Taxes and Other Communicable Diseases

Posted on March 14, 2011


 “She didn’t make her quarterlies on time.”

This year, I sailed breezily through tax preparation time.  No fretting, no anguish.  This is because I was entirely too busy making cute cuff bracelets to focus on doing any prep work in anticipation of visiting the tax preparer.  When, on Tuesday, I finally removed the glue that had been keeping my eyes sealed shut for several months, I was able to look at my Daytimer. I noted that my appointment with the tax preparer was scheduled for the following morning.  I immediately became hysterical.  After that, I went to the filing cabinet and pulled out all of my tax stuff.  The first thing I saw was that I had neglected to make my second and third quarterly payments. I became even more hysterical.  I tried to remember what I had been doing for the last six months that was more important than making quarterly payments.  The answer was that I was spending the money that should have gone toward the quarterly payments.

 I’m a Realtor.  This means that for tax purposes, I’m what’s referred to as an Independent Contractor.  An Independent Contractor is neither self-employed nor employed by a company.  This puts me in the same category as military mercenaries and court jesters.  And it means, unlike a real employed person, I can’t get group health insurance.  It also means that, unlike a real self-employed person, I can’t deduct expenses for my home office, which is my place of business. And, because I’m the only one here, if I declare an annual Secret Santa Christmas gift exchange, I will most likely know who my Secret Santa is. I am stuck right in the middle of being employed and being self-employed.

 It does mean that I must make quarterly payments, based on a wildly fluctuating income ranging from something to nothing.  The percentage of the payments is based on income from the year before which may have nothing to do with my current year’s income.  If I calculate incorrectly, I’m screwed.  If I make no quarterly payments, I’m especially screwed.  This is the year of Being Especially Screwed.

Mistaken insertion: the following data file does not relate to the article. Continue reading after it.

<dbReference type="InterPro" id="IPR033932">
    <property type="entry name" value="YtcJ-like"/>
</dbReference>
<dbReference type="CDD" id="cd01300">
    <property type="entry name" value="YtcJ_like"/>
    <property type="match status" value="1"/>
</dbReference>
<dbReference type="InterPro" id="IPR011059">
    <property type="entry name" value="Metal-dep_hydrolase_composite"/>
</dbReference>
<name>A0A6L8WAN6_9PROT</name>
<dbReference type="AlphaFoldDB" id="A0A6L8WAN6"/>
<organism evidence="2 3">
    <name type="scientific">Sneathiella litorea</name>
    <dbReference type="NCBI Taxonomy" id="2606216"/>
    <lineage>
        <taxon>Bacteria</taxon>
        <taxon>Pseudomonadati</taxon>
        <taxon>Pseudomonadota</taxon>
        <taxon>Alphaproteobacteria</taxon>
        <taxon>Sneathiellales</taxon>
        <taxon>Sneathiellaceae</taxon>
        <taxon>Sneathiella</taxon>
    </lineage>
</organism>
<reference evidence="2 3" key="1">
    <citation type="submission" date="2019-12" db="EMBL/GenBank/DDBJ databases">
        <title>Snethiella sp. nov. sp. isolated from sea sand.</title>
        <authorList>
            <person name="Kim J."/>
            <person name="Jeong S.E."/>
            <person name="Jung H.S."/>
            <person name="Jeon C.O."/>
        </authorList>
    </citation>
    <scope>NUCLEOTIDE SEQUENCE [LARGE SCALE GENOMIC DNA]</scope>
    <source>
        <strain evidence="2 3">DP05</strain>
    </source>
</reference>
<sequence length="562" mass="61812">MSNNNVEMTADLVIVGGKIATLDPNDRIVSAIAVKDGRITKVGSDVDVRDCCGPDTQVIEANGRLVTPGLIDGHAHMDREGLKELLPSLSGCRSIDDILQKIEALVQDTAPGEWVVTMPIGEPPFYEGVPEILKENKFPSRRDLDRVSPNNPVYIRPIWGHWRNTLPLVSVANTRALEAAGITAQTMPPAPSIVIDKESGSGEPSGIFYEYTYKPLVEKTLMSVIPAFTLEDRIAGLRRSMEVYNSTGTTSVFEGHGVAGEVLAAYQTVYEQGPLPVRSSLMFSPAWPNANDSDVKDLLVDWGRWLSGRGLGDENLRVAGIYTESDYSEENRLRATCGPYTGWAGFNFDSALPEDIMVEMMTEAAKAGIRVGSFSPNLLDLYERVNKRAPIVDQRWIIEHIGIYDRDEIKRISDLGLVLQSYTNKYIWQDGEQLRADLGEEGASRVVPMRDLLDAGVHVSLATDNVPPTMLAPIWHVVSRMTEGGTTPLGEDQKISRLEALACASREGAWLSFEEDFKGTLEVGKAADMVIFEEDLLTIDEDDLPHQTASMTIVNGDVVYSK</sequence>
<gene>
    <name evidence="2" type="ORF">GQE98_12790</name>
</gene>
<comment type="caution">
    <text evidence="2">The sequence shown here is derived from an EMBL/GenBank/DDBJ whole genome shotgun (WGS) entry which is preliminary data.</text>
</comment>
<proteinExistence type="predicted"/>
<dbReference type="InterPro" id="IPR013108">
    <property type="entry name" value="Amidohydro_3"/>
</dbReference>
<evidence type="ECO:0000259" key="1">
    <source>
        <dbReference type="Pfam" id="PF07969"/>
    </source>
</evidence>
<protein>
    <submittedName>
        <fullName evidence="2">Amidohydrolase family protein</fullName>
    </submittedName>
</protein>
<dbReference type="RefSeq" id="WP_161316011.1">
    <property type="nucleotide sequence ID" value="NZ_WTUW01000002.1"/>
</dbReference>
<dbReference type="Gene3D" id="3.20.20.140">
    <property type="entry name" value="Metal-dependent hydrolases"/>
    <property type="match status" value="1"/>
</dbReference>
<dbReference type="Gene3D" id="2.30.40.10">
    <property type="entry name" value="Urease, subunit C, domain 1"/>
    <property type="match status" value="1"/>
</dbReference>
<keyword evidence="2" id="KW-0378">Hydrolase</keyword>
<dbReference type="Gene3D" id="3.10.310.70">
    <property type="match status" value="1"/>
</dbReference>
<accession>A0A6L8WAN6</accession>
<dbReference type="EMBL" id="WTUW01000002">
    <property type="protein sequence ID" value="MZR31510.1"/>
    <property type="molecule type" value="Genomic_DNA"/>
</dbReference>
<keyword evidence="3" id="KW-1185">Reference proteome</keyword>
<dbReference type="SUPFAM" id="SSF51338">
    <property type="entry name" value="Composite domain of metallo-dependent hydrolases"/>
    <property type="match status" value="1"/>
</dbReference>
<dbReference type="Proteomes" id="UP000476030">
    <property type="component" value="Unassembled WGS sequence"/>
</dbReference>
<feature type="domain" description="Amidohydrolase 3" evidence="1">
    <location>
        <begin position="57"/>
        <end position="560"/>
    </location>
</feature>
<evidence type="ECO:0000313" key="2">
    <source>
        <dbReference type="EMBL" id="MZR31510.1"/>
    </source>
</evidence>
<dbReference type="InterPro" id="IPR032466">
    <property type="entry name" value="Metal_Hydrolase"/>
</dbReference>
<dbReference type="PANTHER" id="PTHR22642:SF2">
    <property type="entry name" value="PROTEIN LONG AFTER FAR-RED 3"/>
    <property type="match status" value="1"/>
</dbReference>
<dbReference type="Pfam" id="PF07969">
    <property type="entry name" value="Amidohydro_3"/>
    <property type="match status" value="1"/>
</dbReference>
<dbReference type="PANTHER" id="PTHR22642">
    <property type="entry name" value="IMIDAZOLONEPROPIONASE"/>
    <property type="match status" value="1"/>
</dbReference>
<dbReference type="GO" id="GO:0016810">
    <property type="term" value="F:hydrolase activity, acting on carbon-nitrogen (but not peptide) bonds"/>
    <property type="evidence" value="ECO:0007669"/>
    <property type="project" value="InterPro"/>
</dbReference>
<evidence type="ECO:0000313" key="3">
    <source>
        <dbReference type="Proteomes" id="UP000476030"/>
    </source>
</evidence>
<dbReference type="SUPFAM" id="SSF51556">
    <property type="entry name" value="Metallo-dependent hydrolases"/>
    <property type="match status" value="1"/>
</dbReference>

I called my tax accountant.  Her name is Janet.  Each year, Janet is accustomed to getting hysterical calls from me.  They include: 

“Janet!  I can’t find my 1099!  I swear it was right here!  I didn’t move it!  I was just eating my lunch, and now it’s gone! Oh, wait.  I see it.  Under the piece of cheese. Never mind.”


“Janet!  I can’t do this!  Every time I get everything together, some stupid new piece of paper comes in the mail!  This is ridiculous! How can I keep my appointment with you if people keep sending me stuff with big words on the envelopes that say “IMPORTANT TAX DOCUMENT INSIDE?! How many IMPORTANT TAX DOCUMENTS can one very short, post-menopausal woman handle?!”


“Godammit!  I lost the f-ing phone number for that idiot woman I was supposed to call today about that stupid workshop thing!  Hello?  Hello? Who am I talking to?  Janet?  Huh?  Wha–? Oh, sorry, I thought I was calling my friend Joyce. Never mind.”


This year it was: “Janet!  I forgot to pay my quarterlies!  Can I send a check to the IRS now?  Like today?   I can be at the post office in 10 minutes!  If I drive really fast, I can make it in five minutes!  And what’s going to happen to me!?  How much of a penalty will this cost me!? I have no money!”  Janet’s answer was “Just calm down.  Don’t send a check.  It’s too late, anyway.  We’ll deal with it when you get here. Everything will be fine.”  Janet is good. She talked me down. 

I should explain here, that I don’t normally go off the deep end about things (Note to my daughter: If you are reading this, DO NOT submit a snide comment).  It’s just that I have a long and tragic history with the IRS.  It’s even worse than my long and tragic history with Chemistry 101 and Technical Support Teams.  Plus, the IRS has been given the Right by God to keep my money unlawfully and then, when they finally see the error of their ways, to return it without so much as a limp “Oh, sorry.” So I’m not real optimistic about this. 

 I kept my appointment with Janet.  She now has every shred of my 2010 financial life and like each year, will somehow manage to make sense out of it all, even though I can’t.  Then, she will tell me if the IRS will levy a fine on me that I can’t pay and then come up with some other awful and totally legal ways to ruin my life.  At least they can’t send me to prison.  I think.  At 5’1”, horizontal stripes wouldn’t be the best fashion choice for me.

 Those of you praying types out there, pray for me.  The rest, just send cash.

Posted in: humor, taxes